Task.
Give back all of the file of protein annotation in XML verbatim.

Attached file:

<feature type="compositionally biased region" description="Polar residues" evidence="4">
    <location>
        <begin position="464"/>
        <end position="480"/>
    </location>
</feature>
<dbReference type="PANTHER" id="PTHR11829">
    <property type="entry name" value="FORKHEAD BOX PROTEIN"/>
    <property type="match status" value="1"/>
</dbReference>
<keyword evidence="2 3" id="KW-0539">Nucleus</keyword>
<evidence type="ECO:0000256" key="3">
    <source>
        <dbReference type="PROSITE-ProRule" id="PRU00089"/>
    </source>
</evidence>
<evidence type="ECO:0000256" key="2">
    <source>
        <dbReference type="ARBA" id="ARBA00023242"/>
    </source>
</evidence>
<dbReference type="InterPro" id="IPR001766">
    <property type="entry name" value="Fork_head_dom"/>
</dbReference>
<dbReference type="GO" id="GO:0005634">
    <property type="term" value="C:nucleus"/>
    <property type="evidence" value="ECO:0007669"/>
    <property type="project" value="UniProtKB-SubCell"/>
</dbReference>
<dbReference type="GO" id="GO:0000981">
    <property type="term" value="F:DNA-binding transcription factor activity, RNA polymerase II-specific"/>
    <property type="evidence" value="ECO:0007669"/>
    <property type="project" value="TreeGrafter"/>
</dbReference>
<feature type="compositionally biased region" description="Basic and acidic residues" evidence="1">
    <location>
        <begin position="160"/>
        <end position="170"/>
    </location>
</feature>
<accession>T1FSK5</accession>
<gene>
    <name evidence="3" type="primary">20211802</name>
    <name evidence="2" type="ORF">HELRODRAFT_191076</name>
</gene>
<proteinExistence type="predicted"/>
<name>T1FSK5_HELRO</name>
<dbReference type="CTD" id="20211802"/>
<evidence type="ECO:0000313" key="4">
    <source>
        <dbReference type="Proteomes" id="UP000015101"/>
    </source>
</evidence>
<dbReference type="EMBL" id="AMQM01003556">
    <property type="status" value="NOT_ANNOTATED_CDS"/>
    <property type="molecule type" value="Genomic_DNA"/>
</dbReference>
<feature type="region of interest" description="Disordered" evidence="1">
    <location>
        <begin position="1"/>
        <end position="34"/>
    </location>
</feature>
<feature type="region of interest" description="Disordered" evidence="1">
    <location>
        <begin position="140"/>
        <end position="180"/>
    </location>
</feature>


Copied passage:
<feature type="compositionally biased region" description="Polar residues" evidence="4">
    <location>
        <begin position="464"/>
        <end position="480"/>
    </location>
</feature>
<dbReference type="PANTHER" id="PTHR11829">
    <property type="entry name" value="FORKHEAD BOX PROTEIN"/>
    <property type="match status" value="1"/>
</dbReference>
<keyword evidence="2 3" id="KW-0539">Nucleus</keyword>
<evidence type="ECO:0000256" key="3">
    <source>
        <dbReference type="PROSITE-ProRule" id="PRU00089"/>
    </source>
</evidence>
<evidence type="ECO:0000256" key="2">
    <source>
        <dbReference type="ARBA" id="ARBA00023242"/>
    </source>
</evidence>
<dbReference type="InterPro" id="IPR001766">
    <property type="entry name" value="Fork_head_dom"/>
</dbReference>
<dbReference type="GO" id="GO:0005634">
    <property type="term" value="C:nucleus"/>
    <property type="evidence" value="ECO:0007669"/>
    <property type="project" value="UniProtKB-SubCell"/>
</dbReference>
<dbReference type="GO" id="GO:0000981">
    <property type="term" value="F:DNA-binding transcription factor activity, RNA polymerase II-specific"/>
    <property type="evidence" value="ECO:0007669"/>
    <property type="project" value="TreeGrafter"/>
</dbReference>
<feature type="compositionally biased region" description="Basic and acidic residues" evidence="1">
    <location>
        <begin position="160"/>
        <end position="170"/>
    </location>
</feature>
<accession>T1FSK5</accession>
<gene>
    <name evidence="3" type="primary">20211802</name>
    <name evidence="2" type="ORF">HELRODRAFT_191076</name>
</gene>
<proteinExistence type="predicted"/>
<name>T1FSK5_HELRO</name>
<dbReference type="CTD" id="20211802"/>
<evidence type="ECO:0000313" key="4">
    <source>
        <dbReference type="Proteomes" id="UP000015101"/>
    </source>
</evidence>
<dbReference type="EMBL" id="AMQM01003556">
    <property type="status" value="NOT_ANNOTATED_CDS"/>
    <property type="molecule type" value="Genomic_DNA"/>
</dbReference>
<feature type="region of interest" description="Disordered" evidence="1">
    <location>
        <begin position="1"/>
        <end position="34"/>
    </location>
</feature>
<feature type="region of interest" description="Disordered" evidence="1">
    <location>
        <begin position="140"/>
        <end position="180"/>
    </location>
</feature>